Dogs differ from humans in numerous ways, and when they sigh there are several different possibilities as to what this means. Since they cannot talk like we do, they have to use body language to communicate with us and, for instance, sighing.
When a dog sighs there are four main possible reasons:
- Want or Need
- Health Issues
We’re going to look into each of these more deeply.
To determine the meaning of my dog sighing, I have to pay attention to everything: his body language, how often he is sighing, and most importantly – the context of the situation. So, let’s take a look at why do dogs sigh.
Stanley Coren, Ph.D. explains it very well in his book, ‘Understanding Your Dog for Dummies’, as he states ‘If the action has been rewarding, it signals contentment. Otherwise, it signals an end of effort.’
For example, after a long play session and a lot of running around, your dog sighing after this means that he is content and happy. This is especially the case when our dogs are relaxing with their eyes half-closed. That big sigh means that he is satisfied, calm, and relaxed. It’s the same as when we let out a long breath after we’ve just sat down for the first time in a long day. This is the main reason dogs sigh – simply when they are entering a deep state of relaxation.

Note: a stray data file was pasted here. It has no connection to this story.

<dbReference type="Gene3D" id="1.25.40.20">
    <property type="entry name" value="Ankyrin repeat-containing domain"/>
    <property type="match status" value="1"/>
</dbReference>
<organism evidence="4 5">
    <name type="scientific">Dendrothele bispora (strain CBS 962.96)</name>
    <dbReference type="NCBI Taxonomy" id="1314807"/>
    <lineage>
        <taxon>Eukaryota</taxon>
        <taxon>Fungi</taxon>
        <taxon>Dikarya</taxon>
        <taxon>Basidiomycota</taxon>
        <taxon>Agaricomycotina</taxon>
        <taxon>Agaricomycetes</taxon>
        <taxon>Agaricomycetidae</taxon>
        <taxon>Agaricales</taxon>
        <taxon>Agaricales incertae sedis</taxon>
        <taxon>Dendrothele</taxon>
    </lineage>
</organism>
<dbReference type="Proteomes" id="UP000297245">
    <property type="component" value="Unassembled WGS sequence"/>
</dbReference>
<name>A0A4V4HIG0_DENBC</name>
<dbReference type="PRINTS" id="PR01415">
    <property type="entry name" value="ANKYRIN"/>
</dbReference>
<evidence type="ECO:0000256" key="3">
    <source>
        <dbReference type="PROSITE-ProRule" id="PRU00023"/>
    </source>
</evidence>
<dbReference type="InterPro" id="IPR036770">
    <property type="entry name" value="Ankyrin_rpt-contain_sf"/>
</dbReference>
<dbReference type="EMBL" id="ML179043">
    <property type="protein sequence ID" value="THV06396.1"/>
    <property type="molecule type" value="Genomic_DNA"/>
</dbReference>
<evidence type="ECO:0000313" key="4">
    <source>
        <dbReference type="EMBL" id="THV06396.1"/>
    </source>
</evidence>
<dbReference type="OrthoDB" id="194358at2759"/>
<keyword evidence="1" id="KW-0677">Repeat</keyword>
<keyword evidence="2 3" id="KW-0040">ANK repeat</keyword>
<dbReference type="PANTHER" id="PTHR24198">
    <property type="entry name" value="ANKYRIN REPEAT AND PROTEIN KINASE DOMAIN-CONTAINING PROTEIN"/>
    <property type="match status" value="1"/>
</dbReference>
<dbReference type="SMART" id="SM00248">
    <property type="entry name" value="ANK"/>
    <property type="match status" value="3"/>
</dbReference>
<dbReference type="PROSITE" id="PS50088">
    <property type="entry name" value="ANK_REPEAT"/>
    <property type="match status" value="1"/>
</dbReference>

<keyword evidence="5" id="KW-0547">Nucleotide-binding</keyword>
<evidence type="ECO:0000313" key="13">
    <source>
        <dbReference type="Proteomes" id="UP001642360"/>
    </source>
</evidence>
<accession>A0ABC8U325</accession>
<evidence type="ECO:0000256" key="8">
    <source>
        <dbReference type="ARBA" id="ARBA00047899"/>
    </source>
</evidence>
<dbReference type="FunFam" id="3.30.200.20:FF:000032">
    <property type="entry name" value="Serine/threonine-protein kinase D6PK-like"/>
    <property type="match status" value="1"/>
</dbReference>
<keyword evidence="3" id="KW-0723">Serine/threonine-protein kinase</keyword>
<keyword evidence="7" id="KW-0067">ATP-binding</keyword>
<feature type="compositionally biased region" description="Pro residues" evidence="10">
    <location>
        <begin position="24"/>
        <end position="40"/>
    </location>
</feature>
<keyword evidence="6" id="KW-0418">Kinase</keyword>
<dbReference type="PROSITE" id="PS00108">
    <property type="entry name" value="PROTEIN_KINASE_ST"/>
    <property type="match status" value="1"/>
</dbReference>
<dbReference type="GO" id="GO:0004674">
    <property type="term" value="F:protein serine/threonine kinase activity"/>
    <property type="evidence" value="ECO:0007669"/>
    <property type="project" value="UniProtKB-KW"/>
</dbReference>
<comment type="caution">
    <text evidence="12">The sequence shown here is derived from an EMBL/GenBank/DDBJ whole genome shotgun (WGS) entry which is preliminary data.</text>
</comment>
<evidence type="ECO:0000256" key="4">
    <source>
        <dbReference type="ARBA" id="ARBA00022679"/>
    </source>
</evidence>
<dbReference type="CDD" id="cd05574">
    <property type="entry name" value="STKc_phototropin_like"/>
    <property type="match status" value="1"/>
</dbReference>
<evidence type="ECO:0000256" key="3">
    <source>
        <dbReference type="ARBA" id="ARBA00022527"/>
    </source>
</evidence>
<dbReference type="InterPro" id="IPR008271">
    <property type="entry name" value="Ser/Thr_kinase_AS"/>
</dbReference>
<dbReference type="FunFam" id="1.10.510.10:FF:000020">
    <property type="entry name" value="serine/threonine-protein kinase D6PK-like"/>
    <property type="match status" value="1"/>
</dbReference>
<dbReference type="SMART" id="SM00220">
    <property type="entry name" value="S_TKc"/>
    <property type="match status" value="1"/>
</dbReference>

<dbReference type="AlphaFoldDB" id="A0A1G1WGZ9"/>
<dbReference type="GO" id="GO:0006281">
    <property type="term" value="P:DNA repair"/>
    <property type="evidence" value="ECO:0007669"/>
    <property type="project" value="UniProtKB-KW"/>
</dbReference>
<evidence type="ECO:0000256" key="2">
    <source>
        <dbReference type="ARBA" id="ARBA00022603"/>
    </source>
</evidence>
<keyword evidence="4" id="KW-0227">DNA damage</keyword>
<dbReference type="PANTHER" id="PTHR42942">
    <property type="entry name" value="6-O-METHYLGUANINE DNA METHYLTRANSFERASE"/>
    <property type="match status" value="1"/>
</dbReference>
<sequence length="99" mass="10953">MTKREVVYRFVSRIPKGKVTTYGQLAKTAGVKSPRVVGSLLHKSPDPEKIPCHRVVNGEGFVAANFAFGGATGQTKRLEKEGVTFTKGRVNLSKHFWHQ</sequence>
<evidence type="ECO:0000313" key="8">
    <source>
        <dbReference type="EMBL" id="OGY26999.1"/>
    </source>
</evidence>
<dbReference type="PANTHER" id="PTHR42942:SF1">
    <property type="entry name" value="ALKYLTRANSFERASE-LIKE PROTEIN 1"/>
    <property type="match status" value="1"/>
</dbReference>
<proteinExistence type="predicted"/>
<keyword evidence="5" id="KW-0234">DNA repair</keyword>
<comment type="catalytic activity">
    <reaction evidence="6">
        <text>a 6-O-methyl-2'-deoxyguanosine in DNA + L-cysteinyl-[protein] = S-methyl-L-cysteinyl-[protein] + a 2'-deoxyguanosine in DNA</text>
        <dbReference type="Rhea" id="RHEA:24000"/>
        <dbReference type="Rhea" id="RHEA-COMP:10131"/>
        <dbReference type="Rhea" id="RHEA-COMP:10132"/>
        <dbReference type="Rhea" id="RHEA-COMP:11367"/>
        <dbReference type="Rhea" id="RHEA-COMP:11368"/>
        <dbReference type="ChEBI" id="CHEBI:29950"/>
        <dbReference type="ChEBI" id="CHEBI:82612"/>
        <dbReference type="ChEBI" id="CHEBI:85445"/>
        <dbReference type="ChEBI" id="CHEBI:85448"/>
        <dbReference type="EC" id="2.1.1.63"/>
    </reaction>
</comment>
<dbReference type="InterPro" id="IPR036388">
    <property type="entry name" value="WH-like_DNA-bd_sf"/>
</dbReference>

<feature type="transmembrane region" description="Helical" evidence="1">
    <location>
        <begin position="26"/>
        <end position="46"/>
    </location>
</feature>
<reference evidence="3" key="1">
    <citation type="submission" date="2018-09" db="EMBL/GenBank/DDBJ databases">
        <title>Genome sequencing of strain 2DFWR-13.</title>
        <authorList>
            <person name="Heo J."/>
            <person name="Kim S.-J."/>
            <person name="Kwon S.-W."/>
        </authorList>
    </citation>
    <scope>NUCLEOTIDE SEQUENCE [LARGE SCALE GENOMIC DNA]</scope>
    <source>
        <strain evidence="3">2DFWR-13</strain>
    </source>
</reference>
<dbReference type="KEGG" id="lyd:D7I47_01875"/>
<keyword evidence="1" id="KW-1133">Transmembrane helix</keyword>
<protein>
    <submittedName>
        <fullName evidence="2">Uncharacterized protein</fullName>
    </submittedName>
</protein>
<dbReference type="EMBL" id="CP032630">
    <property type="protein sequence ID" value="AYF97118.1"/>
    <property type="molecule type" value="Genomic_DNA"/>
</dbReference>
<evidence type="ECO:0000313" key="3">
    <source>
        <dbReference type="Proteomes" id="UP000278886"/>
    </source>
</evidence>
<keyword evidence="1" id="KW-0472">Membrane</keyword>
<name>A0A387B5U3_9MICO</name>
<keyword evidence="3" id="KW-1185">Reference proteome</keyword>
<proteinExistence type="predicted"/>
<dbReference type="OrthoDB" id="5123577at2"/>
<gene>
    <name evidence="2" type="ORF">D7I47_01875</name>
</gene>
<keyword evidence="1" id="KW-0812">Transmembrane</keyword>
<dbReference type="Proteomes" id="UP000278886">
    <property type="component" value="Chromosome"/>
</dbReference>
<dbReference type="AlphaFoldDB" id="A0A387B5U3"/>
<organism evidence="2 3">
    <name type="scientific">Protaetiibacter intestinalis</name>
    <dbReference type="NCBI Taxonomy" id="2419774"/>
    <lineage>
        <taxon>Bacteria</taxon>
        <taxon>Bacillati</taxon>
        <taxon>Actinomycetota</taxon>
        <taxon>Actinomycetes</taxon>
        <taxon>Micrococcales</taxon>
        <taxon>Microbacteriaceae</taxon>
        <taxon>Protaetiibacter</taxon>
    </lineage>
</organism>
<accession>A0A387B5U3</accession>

However, if ignored, then the sigh is to signal disappointment, or possibly sadness and depression, something like ‘I guess we’re not going to play then.’
This would be the end of effort, and another example with even more context is if your dog has been begging for food throughout dinnertime and doesn’t receive anything, then this sigh means he’s given up, and he’s most likely going to pout about it.
Want or Need
When a dog sighs with his eyes wide open though, this can have a completely other meaning.
Usually, your dog is trying to tell you something, like ‘We haven’t played in a while’ or ‘When was the last time I got a treat?’, so pay attention to the cues. You’ll know when it’s this one, though, because your dog will be staring right at you expectantly.
If you’re wondering ‘but why does my dog sigh so much?’, and you do notice that the sighing is rather excessive, this could be a symptom of an illness.
It’s not uncommon for dog owners to misinterpret a sigh when their dog is actually wheezing, so if you feel that your dog is sighing a little too often a vet visit wouldn’t be a bad idea. It could be nothing, but it’s better to be sure that your dog isn’t suffering from any respiratory conditions, such as chronic bronchitis. Especially if you notice your dog is also coughing and having some trouble breathing, then definitely do not delay and go to the vet as soon as possible.
Why Do Dogs Sigh – Conclusion
It’s not only the context that needs to be taken into consideration, but even the individual dog. It’s like saying how one person’s sigh is another person’s groan, huff, or whine. Plus, some breeds tend to make more or different sounds than others.
For dogs, sighing is your dog’s unspoken sentence.
As a dog owner, I trust that you know your dog’s personality well, so all that’s needed of you is to take a look at the bigger picture and observe the context.
This way, you are sure to be able to understand what your dog is trying to say with a sigh.
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